Part 2 of the story…Down The Line
Downloading the pictures of Kalk Bay Station and the passing train, I wondered if there had ever been a photographic reportage done on the The Southern Line, the train line that runs between Cape Town and Simonstown. Surfing the net and doing a bit of research I found nothing of major consequence on the subject. As I do sell photo-essays with text (800-1200 words) to numerous travel and lifestyle magazines, my initial idea was just to do a short photographic piece about the line with the possibility of adding text later on. Great, an adventurous and exciting idea had been born that shouldn’t be too difficult to pursue.
Camera in hand I raced down to Claremont station to see what I could get. As I took out my camera to take the first shot a security guard stepped in my way blocking all before me.
I was told in no uncertain terms that, due to security reasons, no photography was allowed on the stations. And this is where I encountered my first challenge.
Excited by the prospect of this potential reportage, and with the idea that I would quickly talk my way into being allowed to photograph this line, I made my first call to Metrorail Western Cape.
The first person I spoke to thought I was representing a Production company/Advertising agency, and even though they couldn’t authorize such a project they did mention that there would be a cost involved, R3600,00 per day to be exact. Upon explaining that I was neither part of a Prod Co or an Ad agency they passed me on to someone else, who in turn passed me on to someone else who also passed me on to another person. That person mentioned that I had to speak to someone at Prasa in Johannesburg. My dealings with Prasa was no easier with me being shunted from one person to the next. After countless calls and holding ons- left listening to elevator music, someone finally understood what I was wanting to do and they suggested that I email the the person that I’d originally contacted right at the beginning. They still couldn’t help me. So here I was dizzying myself on this bureaucratic round-about while no one at Prasas or Metrorail Western Cape could decide about who could make the decision. With my levels of exasperation now reaching space shuttle destination levels I sent out an email to everyone (and their assistants) that I’d communicated with,letting them know that I wasn’t happy, and, that their organisations were a few pegs beneath professional – to put it kindly. This seemed to work and finally a meeting was arranged with the marketing and safety departments of Metrorail Western Cape. (It only took 4 weeks of calls and emails)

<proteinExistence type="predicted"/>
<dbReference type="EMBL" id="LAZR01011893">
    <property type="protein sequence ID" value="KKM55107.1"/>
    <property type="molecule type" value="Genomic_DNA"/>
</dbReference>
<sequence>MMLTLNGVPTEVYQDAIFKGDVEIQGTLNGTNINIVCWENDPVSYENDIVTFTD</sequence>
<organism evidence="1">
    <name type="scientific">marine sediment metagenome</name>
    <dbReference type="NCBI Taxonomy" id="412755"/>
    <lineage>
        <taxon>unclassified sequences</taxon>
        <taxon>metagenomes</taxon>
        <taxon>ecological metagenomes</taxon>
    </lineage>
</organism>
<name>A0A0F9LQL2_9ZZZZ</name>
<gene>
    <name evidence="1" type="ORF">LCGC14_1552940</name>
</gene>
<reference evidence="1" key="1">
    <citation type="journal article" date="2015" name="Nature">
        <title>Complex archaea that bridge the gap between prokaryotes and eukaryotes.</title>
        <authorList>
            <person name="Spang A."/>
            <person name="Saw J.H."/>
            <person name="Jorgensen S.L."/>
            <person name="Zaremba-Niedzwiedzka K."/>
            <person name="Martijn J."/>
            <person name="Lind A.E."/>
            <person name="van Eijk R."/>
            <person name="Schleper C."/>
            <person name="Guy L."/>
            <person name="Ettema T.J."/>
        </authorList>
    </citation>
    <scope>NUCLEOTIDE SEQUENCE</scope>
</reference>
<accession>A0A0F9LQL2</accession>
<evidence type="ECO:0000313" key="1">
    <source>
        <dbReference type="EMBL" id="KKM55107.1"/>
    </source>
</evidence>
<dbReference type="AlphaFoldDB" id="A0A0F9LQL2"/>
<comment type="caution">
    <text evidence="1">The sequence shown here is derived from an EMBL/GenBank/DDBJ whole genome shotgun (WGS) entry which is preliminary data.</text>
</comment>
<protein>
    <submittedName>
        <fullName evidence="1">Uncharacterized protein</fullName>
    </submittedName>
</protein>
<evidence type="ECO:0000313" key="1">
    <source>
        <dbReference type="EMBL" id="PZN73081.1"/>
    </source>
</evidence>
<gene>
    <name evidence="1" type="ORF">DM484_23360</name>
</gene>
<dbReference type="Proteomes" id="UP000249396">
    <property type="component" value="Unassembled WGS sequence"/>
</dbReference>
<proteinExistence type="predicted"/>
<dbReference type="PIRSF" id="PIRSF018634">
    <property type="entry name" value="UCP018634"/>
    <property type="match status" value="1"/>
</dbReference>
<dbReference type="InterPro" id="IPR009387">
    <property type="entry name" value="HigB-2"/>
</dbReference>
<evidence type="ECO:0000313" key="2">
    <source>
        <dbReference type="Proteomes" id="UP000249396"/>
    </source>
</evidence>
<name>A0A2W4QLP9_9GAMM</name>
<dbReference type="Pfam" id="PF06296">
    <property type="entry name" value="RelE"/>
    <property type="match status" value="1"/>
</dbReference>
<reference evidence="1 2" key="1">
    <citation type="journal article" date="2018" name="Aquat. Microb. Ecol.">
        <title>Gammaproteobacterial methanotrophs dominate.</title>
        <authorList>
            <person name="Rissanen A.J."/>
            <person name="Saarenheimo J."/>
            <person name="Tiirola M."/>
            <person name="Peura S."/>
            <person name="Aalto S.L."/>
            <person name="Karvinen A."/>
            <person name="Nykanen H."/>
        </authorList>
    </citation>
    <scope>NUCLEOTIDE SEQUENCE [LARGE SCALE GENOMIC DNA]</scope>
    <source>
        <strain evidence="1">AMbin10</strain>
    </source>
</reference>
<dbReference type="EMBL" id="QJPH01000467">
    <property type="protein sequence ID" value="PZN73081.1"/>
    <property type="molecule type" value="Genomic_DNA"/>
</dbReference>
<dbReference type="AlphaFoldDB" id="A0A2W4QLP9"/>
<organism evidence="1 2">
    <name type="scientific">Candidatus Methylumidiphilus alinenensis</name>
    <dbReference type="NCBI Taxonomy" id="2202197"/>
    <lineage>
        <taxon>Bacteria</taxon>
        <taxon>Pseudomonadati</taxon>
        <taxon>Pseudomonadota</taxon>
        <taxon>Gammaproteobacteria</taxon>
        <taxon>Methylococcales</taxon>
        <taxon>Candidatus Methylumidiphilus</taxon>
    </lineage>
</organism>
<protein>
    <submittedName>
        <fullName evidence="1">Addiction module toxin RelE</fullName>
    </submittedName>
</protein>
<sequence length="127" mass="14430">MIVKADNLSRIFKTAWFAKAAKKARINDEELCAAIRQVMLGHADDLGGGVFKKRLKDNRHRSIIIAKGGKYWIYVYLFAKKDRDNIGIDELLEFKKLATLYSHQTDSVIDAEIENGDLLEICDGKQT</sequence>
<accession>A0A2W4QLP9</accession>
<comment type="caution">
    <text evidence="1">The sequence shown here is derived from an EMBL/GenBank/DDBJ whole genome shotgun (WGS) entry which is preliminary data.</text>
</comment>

Up to that point my idea was still to photograph a reportage with the hope of it being included in a magazine. The idea of a coffee-table book hadn’t yet been seeded, and this is how I pitched the project. Both the marketing and the safety departments were in agreement and permission was granted.
The one slight issue was that of maintenance. The train-line between Fish Hoek and Simonstown was being maintained and the line was closed past Fish Hoek.
Part of the deal allowing me to photograph the line was that I would document the maintenance work allowing Metrorail to use the images for their own promotional gain. In return I was given a 1 week permit to photograph Cape Town to Fish Hoek in November 2010, and when the maintenance was complete – March 2011, I would be issued with another permit to shoot the rest. Permit in hand I now needed to decide on how I wanted to photograph the line.